Friday, November 6, 2015

Posterior Win Probability

When Toledo upset then #18 Arkansas (in Arkansas!), it shocked the college football world. The game was supposed to be a little warm-up for Arkansas before their demanding SEC schedule. Arkansas plays in the toughest conference, they’re perennially ranked, and they were expected to mop the floor with Toledo while using the game to prep for their gauntlet of an SEC season. It didn’t happen. Toledo looked awesome and escaped Fayetteville with a shocker.

The game was a huge surprise for my college model as well. (Side note: I need a name for my college football model, I’m taking suggestions). The model expected Toledo to lose by 22, and instead they won by 4, a 26-point error.

On the other hand, Georgia Tech’s victory that week (over Tulane) wasn’t surprising. Georgia Tech was expected to crush Tulane, and they did. They won by an impressive 55 points, scoring 65 points to Tulane’s 10. Looking at points scored, though, the model was actually more wrong about the Georgia Tech win than it was about the Toledo win. The model expected Georgia Tech to win by 28, and they won by 55, a 27-point error.

Errors like these, differences between what the model expects for a game and the actual outcome, are way the model updates a team’s rating from week to week. When a team performs better than the model expects, its rating moves up, and when a team performs worse, its rating moves down. This should make sense, yet you would all judge me as totally nuts if I adjusted Georgia Tech’s rating as much as I adjusted Toledo’s rating based on those week 2 results. You would be right, that’s not how I do it. Instead, I use a concept I call Posterior Win Probability (PWP), and that’s the subject of this post.

Posterior Win Probability uses a combination of statistics and historical betting data to calculate a football outcome that is like margin of victory, but with diminishing value for winning by bigger and bigger margins. Using PWP, winning by four is much better than losing by 22 (Toledo), but winning by 55 is only a little better than winning by 28 (Georgia Tech). This allows the model to adjust team ratings that rely on margin of victory, but in a way that’s heavily weighted toward meaningful outcomes.

Posterior Win Probability is what allows the core part of my college football model to be so effective, yet so simple. Once I calibrate the ratings pre-season, the only additional required input is a team’s result from week to week. From there I can predict all the game outcomes for the whole season and use that to predict standings, bowl games, and CFP selection. PWP has been part of the model for a long time, and I think it’s such a cool idea. I’m thrilled to finally share it.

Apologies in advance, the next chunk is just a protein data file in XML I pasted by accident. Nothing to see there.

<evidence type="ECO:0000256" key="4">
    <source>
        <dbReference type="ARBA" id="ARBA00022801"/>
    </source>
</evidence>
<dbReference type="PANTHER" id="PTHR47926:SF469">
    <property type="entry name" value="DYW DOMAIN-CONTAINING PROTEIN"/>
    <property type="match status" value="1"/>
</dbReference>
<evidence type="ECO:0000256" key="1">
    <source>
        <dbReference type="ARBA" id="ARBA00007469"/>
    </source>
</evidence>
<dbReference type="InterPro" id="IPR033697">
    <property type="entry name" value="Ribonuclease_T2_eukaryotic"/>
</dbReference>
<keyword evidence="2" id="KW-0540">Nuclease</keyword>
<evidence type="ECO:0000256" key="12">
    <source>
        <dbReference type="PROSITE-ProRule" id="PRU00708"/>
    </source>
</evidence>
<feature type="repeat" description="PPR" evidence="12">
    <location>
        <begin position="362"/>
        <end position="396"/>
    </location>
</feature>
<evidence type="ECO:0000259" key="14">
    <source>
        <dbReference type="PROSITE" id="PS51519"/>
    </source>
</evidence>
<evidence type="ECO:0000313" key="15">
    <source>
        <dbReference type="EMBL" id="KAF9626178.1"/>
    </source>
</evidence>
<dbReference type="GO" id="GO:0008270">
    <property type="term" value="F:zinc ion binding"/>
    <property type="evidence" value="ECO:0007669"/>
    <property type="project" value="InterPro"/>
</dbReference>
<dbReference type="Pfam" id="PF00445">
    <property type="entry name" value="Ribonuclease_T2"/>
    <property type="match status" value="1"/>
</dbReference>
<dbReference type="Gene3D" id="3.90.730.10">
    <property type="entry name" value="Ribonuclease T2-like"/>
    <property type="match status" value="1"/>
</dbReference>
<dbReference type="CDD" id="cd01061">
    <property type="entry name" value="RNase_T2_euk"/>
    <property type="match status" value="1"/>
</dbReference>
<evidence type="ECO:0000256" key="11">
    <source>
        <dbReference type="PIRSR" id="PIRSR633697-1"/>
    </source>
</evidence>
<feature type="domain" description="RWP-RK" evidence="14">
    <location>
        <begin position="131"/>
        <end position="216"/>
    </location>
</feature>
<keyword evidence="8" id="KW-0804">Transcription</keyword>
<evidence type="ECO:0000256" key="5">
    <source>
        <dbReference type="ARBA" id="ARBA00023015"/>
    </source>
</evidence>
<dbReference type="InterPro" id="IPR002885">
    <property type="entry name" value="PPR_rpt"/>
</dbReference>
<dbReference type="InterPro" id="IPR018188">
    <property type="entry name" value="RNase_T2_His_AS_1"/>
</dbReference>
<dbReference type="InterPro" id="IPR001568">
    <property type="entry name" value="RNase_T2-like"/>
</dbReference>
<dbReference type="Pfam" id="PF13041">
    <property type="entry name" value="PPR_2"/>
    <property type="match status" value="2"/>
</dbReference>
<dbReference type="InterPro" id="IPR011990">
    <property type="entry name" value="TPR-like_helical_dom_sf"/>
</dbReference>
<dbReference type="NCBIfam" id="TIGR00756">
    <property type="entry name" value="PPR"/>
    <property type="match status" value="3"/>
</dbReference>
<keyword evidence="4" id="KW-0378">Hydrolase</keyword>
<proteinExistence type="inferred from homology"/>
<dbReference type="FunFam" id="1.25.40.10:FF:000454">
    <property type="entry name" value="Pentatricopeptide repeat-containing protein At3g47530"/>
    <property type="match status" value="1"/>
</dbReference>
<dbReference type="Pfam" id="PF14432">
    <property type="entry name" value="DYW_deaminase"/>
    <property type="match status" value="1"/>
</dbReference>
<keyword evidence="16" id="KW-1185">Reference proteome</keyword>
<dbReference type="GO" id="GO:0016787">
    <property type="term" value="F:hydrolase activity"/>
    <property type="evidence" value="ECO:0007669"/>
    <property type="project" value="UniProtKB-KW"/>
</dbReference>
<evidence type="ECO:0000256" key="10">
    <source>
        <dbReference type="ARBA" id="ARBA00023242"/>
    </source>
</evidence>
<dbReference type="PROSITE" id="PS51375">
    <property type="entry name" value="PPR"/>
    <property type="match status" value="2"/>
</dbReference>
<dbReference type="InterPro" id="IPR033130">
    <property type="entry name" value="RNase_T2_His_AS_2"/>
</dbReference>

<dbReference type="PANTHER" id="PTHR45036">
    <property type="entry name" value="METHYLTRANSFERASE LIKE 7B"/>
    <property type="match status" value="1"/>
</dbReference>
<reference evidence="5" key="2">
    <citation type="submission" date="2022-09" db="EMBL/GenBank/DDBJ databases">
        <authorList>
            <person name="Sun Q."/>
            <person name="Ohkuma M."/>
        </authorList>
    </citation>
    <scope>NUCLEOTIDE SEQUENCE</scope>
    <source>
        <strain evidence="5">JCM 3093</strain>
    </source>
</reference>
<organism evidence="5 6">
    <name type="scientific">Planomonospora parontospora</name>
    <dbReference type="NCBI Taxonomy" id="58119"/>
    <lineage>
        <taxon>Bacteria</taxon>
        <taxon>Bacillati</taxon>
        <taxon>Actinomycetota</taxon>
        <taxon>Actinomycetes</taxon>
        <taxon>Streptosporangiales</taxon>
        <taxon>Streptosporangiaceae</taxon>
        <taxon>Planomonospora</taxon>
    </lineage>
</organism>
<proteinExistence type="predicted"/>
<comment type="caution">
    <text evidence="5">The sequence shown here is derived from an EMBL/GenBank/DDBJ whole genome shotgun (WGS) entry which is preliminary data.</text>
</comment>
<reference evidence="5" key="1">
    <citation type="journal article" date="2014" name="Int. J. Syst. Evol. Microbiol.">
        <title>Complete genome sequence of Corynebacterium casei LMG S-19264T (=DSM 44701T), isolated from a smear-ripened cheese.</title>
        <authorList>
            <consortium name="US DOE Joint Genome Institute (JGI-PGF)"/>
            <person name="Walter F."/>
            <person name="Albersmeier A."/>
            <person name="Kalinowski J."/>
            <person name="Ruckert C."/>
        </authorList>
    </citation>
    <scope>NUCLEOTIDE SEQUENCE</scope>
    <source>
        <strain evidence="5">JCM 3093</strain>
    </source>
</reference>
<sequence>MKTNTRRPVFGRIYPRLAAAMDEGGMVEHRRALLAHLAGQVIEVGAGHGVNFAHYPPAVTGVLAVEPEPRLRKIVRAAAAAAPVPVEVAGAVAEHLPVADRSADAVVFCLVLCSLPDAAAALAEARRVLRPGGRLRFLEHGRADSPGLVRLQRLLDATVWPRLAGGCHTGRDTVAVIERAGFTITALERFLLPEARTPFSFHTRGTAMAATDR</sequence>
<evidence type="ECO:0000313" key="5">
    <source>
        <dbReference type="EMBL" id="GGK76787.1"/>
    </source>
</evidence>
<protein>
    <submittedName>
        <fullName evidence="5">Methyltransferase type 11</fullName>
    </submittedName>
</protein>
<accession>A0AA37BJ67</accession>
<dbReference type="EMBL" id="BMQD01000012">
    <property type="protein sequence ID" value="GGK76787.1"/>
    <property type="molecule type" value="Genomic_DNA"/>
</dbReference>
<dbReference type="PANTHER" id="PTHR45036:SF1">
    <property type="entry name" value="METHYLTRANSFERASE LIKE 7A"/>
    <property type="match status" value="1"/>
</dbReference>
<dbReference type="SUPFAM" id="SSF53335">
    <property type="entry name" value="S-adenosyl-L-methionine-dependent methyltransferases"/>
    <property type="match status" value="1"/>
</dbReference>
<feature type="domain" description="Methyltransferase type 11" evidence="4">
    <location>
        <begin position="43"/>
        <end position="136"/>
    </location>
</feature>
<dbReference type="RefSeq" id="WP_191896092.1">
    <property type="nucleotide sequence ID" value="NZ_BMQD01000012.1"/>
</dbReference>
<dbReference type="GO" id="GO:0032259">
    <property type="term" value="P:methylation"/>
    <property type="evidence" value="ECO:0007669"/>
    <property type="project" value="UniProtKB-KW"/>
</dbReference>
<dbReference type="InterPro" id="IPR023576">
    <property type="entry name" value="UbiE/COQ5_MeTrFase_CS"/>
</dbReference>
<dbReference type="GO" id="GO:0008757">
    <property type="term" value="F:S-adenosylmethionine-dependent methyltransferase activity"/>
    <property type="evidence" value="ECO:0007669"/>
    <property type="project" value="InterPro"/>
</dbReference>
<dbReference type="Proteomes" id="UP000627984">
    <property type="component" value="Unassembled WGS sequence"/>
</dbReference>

But first, let’s take a step back.

Historical line data is available for every college football game that’s been played for the last 10ish years. You can see what the line was, whether the team won, as well as (in the data set I found) what a bunch of other predictive models thought the line should be (i.e. Sagarin, Massey – spoiler alert, none of them had better predictive power than the lines).

I used that data to calculate how likely a team was to win a game based on the pre-game betting line. For example, teams that were 0-point favorites (pick’em) won basically half the time, teams that were 7-point favorites tended to win around 70% of the time, teams that were 21-point favorites tend to win around 93% of the time, you get the idea.

The graph below demonstrates this correlation. 

10 years of data seems like a lot of data, but most statisticians would laugh at only 9,262 games. As the “smallness” of the data set shows in this graph, it’s bumpy. This bumpiness won’t do if we’re going to use this outcome going forward. For example teams that are favored by 4 have won 64% of the time, but teams favored by 4.5 have only won 60% of the time. This is just noise at these low volumes of games, and we need to smooth it out. We need to fit a parametric curve to this data, one that makes sense and that we can use going forward. Luckily, I still have the actuarial textbook that taught me how to do maximum likelihood estimation*, so I dusted it off and fit a logistic curve to the data. Now it looks like this:

This “smoothed out” version is driven by a simple formula that’s easy to use and produces logically consistent results. This is what I use right now to translate between win probabilities and point spreads.

My model’s raw output is a team’s probability of winning. I compare the opposing team’s ratings and use a formula to calculate win probability based on how those ratings compare to each other. I like to keep my focus on a team’s probability of winning; I find that to be the interesting output. When I bet on sports, I strongly prefer to bet on teams to win rather than cover the spread. After all, we root for our teams to win. No fan ever says “thank god we only lost by 3” or “darn, we didn’t win by more than 7.5.”